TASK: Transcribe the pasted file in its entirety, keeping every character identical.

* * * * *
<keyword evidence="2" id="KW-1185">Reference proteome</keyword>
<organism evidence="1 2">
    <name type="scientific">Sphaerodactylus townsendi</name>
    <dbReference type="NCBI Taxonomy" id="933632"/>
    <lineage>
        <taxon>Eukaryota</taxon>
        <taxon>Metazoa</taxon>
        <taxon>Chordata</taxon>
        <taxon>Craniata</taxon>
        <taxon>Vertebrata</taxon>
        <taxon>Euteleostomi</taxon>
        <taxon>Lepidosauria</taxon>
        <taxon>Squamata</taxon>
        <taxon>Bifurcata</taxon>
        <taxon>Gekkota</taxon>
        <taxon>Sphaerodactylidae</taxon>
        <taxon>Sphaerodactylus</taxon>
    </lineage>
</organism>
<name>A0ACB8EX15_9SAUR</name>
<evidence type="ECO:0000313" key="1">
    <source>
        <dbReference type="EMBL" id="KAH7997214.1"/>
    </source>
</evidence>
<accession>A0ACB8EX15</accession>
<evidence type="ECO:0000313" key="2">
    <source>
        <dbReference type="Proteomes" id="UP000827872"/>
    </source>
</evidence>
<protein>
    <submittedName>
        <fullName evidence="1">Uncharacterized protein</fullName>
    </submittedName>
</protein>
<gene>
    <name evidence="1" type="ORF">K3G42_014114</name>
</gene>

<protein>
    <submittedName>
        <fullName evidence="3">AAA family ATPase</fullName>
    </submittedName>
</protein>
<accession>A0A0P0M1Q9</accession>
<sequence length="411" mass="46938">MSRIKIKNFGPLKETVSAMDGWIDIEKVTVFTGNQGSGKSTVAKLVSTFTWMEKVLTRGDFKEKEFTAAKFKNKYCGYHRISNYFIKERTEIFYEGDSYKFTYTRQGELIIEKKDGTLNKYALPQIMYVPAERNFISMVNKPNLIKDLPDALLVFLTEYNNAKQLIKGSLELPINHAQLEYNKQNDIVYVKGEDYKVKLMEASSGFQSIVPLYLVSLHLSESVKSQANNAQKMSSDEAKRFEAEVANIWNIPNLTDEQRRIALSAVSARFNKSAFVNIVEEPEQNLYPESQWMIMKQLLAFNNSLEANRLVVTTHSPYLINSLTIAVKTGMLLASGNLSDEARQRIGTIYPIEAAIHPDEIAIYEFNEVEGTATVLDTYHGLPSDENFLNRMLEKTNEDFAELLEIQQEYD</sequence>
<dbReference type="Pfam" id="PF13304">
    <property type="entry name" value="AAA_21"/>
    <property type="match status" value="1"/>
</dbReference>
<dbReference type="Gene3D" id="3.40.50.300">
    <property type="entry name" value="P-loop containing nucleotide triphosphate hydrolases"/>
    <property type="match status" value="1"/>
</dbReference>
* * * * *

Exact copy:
<keyword evidence="2" id="KW-1185">Reference proteome</keyword>
<organism evidence="1 2">
    <name type="scientific">Sphaerodactylus townsendi</name>
    <dbReference type="NCBI Taxonomy" id="933632"/>
    <lineage>
        <taxon>Eukaryota</taxon>
        <taxon>Metazoa</taxon>
        <taxon>Chordata</taxon>
        <taxon>Craniata</taxon>
        <taxon>Vertebrata</taxon>
        <taxon>Euteleostomi</taxon>
        <taxon>Lepidosauria</taxon>
        <taxon>Squamata</taxon>
        <taxon>Bifurcata</taxon>
        <taxon>Gekkota</taxon>
        <taxon>Sphaerodactylidae</taxon>
        <taxon>Sphaerodactylus</taxon>
    </lineage>
</organism>
<name>A0ACB8EX15_9SAUR</name>
<evidence type="ECO:0000313" key="1">
    <source>
        <dbReference type="EMBL" id="KAH7997214.1"/>
    </source>
</evidence>
<accession>A0ACB8EX15</accession>
<evidence type="ECO:0000313" key="2">
    <source>
        <dbReference type="Proteomes" id="UP000827872"/>
    </source>
</evidence>
<protein>
    <submittedName>
        <fullName evidence="1">Uncharacterized protein</fullName>
    </submittedName>
</protein>
<gene>
    <name evidence="1" type="ORF">K3G42_014114</name>
</gene>

<protein>
    <submittedName>
        <fullName evidence="3">AAA family ATPase</fullName>
    </submittedName>
</protein>
<accession>A0A0P0M1Q9</accession>
<sequence length="411" mass="46938">MSRIKIKNFGPLKETVSAMDGWIDIEKVTVFTGNQGSGKSTVAKLVSTFTWMEKVLTRGDFKEKEFTAAKFKNKYCGYHRISNYFIKERTEIFYEGDSYKFTYTRQGELIIEKKDGTLNKYALPQIMYVPAERNFISMVNKPNLIKDLPDALLVFLTEYNNAKQLIKGSLELPINHAQLEYNKQNDIVYVKGEDYKVKLMEASSGFQSIVPLYLVSLHLSESVKSQANNAQKMSSDEAKRFEAEVANIWNIPNLTDEQRRIALSAVSARFNKSAFVNIVEEPEQNLYPESQWMIMKQLLAFNNSLEANRLVVTTHSPYLINSLTIAVKTGMLLASGNLSDEARQRIGTIYPIEAAIHPDEIAIYEFNEVEGTATVLDTYHGLPSDENFLNRMLEKTNEDFAELLEIQQEYD</sequence>
<dbReference type="Pfam" id="PF13304">
    <property type="entry name" value="AAA_21"/>
    <property type="match status" value="1"/>
</dbReference>
<dbReference type="Gene3D" id="3.40.50.300">
    <property type="entry name" value="P-loop containing nucleotide triphosphate hydrolases"/>
    <property type="match status" value="1"/>
</dbReference>